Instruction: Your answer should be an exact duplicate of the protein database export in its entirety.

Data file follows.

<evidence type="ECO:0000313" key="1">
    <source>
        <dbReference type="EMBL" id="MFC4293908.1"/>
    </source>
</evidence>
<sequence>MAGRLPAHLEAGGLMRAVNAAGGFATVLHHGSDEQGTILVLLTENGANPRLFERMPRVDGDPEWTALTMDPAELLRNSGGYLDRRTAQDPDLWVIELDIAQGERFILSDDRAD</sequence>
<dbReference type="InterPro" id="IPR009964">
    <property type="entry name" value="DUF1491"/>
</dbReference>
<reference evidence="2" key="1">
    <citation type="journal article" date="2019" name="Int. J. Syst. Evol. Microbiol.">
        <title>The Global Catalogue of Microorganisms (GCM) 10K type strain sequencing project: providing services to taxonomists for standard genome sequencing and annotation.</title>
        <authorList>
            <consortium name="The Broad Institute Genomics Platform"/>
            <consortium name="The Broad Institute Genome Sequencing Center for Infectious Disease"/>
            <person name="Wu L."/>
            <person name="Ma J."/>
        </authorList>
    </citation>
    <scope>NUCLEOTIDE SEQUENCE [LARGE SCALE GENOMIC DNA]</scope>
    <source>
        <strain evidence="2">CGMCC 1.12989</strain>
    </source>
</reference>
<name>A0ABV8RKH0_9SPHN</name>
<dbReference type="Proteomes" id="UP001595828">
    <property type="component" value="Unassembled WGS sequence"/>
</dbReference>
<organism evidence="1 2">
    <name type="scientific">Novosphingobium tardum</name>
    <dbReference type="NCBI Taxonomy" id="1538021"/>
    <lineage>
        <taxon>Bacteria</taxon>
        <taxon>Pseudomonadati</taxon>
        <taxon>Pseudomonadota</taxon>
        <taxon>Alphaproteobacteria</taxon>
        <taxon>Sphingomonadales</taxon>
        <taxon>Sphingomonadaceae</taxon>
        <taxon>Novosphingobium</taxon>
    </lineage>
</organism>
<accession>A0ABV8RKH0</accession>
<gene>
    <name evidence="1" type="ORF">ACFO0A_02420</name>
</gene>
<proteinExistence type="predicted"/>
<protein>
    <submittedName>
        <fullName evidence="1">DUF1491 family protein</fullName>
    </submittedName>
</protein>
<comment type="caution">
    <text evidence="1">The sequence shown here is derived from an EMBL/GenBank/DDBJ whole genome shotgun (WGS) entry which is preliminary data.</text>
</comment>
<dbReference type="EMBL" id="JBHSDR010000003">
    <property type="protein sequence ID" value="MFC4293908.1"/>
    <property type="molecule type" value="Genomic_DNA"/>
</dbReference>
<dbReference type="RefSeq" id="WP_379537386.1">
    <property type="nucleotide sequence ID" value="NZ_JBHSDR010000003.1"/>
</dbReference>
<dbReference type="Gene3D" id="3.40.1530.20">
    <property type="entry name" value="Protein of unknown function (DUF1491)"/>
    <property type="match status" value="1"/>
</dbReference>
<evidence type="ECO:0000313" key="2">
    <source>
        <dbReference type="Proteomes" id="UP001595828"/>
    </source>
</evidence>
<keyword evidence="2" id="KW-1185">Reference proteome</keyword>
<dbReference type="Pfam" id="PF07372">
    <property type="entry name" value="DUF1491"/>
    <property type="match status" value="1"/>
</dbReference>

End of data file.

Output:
<evidence type="ECO:0000313" key="1">
    <source>
        <dbReference type="EMBL" id="MFC4293908.1"/>
    </source>
</evidence>
<sequence>MAGRLPAHLEAGGLMRAVNAAGGFATVLHHGSDEQGTILVLLTENGANPRLFERMPRVDGDPEWTALTMDPAELLRNSGGYLDRRTAQDPDLWVIELDIAQGERFILSDDRAD</sequence>
<dbReference type="InterPro" id="IPR009964">
    <property type="entry name" value="DUF1491"/>
</dbReference>
<reference evidence="2" key="1">
    <citation type="journal article" date="2019" name="Int. J. Syst. Evol. Microbiol.">
        <title>The Global Catalogue of Microorganisms (GCM) 10K type strain sequencing project: providing services to taxonomists for standard genome sequencing and annotation.</title>
        <authorList>
            <consortium name="The Broad Institute Genomics Platform"/>
            <consortium name="The Broad Institute Genome Sequencing Center for Infectious Disease"/>
            <person name="Wu L."/>
            <person name="Ma J."/>
        </authorList>
    </citation>
    <scope>NUCLEOTIDE SEQUENCE [LARGE SCALE GENOMIC DNA]</scope>
    <source>
        <strain evidence="2">CGMCC 1.12989</strain>
    </source>
</reference>
<name>A0ABV8RKH0_9SPHN</name>
<dbReference type="Proteomes" id="UP001595828">
    <property type="component" value="Unassembled WGS sequence"/>
</dbReference>
<organism evidence="1 2">
    <name type="scientific">Novosphingobium tardum</name>
    <dbReference type="NCBI Taxonomy" id="1538021"/>
    <lineage>
        <taxon>Bacteria</taxon>
        <taxon>Pseudomonadati</taxon>
        <taxon>Pseudomonadota</taxon>
        <taxon>Alphaproteobacteria</taxon>
        <taxon>Sphingomonadales</taxon>
        <taxon>Sphingomonadaceae</taxon>
        <taxon>Novosphingobium</taxon>
    </lineage>
</organism>
<accession>A0ABV8RKH0</accession>
<gene>
    <name evidence="1" type="ORF">ACFO0A_02420</name>
</gene>
<proteinExistence type="predicted"/>
<protein>
    <submittedName>
        <fullName evidence="1">DUF1491 family protein</fullName>
    </submittedName>
</protein>
<comment type="caution">
    <text evidence="1">The sequence shown here is derived from an EMBL/GenBank/DDBJ whole genome shotgun (WGS) entry which is preliminary data.</text>
</comment>
<dbReference type="EMBL" id="JBHSDR010000003">
    <property type="protein sequence ID" value="MFC4293908.1"/>
    <property type="molecule type" value="Genomic_DNA"/>
</dbReference>
<dbReference type="RefSeq" id="WP_379537386.1">
    <property type="nucleotide sequence ID" value="NZ_JBHSDR010000003.1"/>
</dbReference>
<dbReference type="Gene3D" id="3.40.1530.20">
    <property type="entry name" value="Protein of unknown function (DUF1491)"/>
    <property type="match status" value="1"/>
</dbReference>
<evidence type="ECO:0000313" key="2">
    <source>
        <dbReference type="Proteomes" id="UP001595828"/>
    </source>
</evidence>
<keyword evidence="2" id="KW-1185">Reference proteome</keyword>
<dbReference type="Pfam" id="PF07372">
    <property type="entry name" value="DUF1491"/>
    <property type="match status" value="1"/>
</dbReference>